give us the location though. I’ll tell ya we’ve gone down
the list with this guy.
Injected him with the truth juice. Gave him a good hour of
high voltage. Hit him
with the clubs until Sike and Williams couldn’t lift their
arms to swing them
anymore. We pulled out everyone of his fingernails and two
of his teeth with a pair
of pliers, and still nothing.”
“What’s the blood from under the chair?” Johnson asked.
“We were sticking ice picks in his balls and ended up having to castrate the
poor bastard. I had to
call the meds to sew up his crotch so he wouldn’t die on us,”
“Have you tried the tank yet?” Johnson asked.
“I thought it would take too long,” Stenworth responded.
“This guy just wants us to put him out of his misery, if he knows he’s
gonna live for awhile,
he might be more inclined to give it to us,” Johnson said.
“What’s this asshole’s name again?” Johnson asked.
“Mushin Ahcmed,” Stenworth said back.
Johnson held down the
button on the intercom. “Take Mr. Ahcmed down
to the tank,” he said.
Sike and Williams unlocked Mushin from the chair and his body fell in the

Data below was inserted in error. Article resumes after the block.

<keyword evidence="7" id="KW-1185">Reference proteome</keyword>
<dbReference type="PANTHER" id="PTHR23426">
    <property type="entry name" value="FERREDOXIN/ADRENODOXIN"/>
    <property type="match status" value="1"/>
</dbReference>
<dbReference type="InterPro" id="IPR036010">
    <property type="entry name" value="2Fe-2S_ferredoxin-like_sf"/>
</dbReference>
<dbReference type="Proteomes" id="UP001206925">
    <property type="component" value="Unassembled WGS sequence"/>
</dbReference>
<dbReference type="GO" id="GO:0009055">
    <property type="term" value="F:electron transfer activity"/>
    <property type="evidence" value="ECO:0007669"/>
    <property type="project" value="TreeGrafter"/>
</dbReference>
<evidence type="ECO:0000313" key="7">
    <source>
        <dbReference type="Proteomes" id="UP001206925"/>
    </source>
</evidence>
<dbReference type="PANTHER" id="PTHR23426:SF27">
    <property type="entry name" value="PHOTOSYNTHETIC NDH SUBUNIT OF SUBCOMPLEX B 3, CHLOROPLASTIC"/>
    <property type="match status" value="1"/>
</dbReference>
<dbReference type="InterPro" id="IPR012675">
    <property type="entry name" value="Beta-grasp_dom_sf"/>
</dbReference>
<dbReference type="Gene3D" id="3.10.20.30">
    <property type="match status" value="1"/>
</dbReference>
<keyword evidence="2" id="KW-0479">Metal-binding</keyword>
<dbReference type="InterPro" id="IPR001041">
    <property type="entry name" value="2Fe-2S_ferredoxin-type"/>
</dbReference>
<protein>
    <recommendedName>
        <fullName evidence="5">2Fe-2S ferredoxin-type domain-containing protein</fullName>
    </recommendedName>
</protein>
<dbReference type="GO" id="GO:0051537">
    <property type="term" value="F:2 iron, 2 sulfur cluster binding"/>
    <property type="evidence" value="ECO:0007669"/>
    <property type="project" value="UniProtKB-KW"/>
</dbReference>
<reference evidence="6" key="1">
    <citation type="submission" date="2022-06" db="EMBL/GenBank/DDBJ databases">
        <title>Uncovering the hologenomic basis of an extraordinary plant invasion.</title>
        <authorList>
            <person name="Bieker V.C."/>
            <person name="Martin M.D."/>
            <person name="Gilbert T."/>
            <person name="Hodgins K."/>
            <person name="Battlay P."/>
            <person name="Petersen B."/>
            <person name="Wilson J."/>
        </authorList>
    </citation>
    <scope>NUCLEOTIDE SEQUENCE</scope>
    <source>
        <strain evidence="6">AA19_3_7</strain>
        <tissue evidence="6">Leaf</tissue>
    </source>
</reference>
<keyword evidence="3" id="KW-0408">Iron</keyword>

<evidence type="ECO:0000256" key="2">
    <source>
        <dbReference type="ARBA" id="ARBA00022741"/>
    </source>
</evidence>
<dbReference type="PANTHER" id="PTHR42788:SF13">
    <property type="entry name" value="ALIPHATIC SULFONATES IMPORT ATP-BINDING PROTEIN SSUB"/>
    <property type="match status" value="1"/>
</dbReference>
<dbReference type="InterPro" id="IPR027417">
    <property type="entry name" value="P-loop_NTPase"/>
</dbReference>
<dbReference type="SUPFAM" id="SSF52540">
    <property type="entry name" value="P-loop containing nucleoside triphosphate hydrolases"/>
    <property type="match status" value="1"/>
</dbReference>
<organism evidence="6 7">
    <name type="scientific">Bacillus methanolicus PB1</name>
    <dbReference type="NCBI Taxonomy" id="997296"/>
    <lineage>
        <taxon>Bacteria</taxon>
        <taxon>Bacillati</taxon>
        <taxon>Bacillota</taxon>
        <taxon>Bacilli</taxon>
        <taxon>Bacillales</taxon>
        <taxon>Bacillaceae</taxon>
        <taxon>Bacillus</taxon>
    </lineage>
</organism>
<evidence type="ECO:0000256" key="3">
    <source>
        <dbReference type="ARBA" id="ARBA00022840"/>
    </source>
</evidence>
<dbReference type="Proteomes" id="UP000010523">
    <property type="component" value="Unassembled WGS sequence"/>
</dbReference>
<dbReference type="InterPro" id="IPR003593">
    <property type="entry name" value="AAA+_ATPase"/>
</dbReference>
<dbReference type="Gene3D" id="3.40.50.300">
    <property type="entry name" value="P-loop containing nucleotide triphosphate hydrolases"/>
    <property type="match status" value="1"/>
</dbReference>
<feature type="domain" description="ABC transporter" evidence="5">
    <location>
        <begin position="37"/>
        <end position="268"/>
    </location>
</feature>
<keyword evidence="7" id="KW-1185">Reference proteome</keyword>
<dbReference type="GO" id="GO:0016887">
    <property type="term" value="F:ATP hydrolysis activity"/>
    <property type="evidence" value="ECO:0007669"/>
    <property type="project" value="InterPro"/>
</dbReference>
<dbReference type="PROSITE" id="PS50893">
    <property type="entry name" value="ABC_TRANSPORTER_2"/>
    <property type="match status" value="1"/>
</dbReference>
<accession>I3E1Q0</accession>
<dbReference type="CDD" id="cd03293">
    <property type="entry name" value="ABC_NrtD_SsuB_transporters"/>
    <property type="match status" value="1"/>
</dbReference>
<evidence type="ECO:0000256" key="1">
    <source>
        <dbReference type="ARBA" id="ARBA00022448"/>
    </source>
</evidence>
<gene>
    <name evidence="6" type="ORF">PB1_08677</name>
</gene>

blood and urine in front
of him. Agent Sike wrapped a thin chain around his neck
and pulled up until
Mushin was on his feet.
In the tank, Mushin’s wrists were placed in steel cuffs hooked to two chains
that hung a good ways
from the ceiling. A plastic vitals monitor was placed on one
of his fingers. A clamp
was placed around his neck with wiring running out of it
that went up to the
ceiling as well. Sike took Mushin’s left arm and placed an I.V.
into one of the veins in
his forearm. The plastic tube from the I.V. also rose to the
top of the ceiling along
the path of the chains that imprisoned Mushin. Williams
placed a mask over his
face, stopping him from using his mouth to bite anything or
anyone. Mushin’s legs
were shackled tightly as well, keeping him in a vertical
The tank was only 20 feet by 20 feet, but had a ceiling as high as forty feet.
The ceiling had two
large air ducts implanted in it. The walls were colorless, like
the floor, made out of
concrete. Underneath Mushin’s feet was a drain and under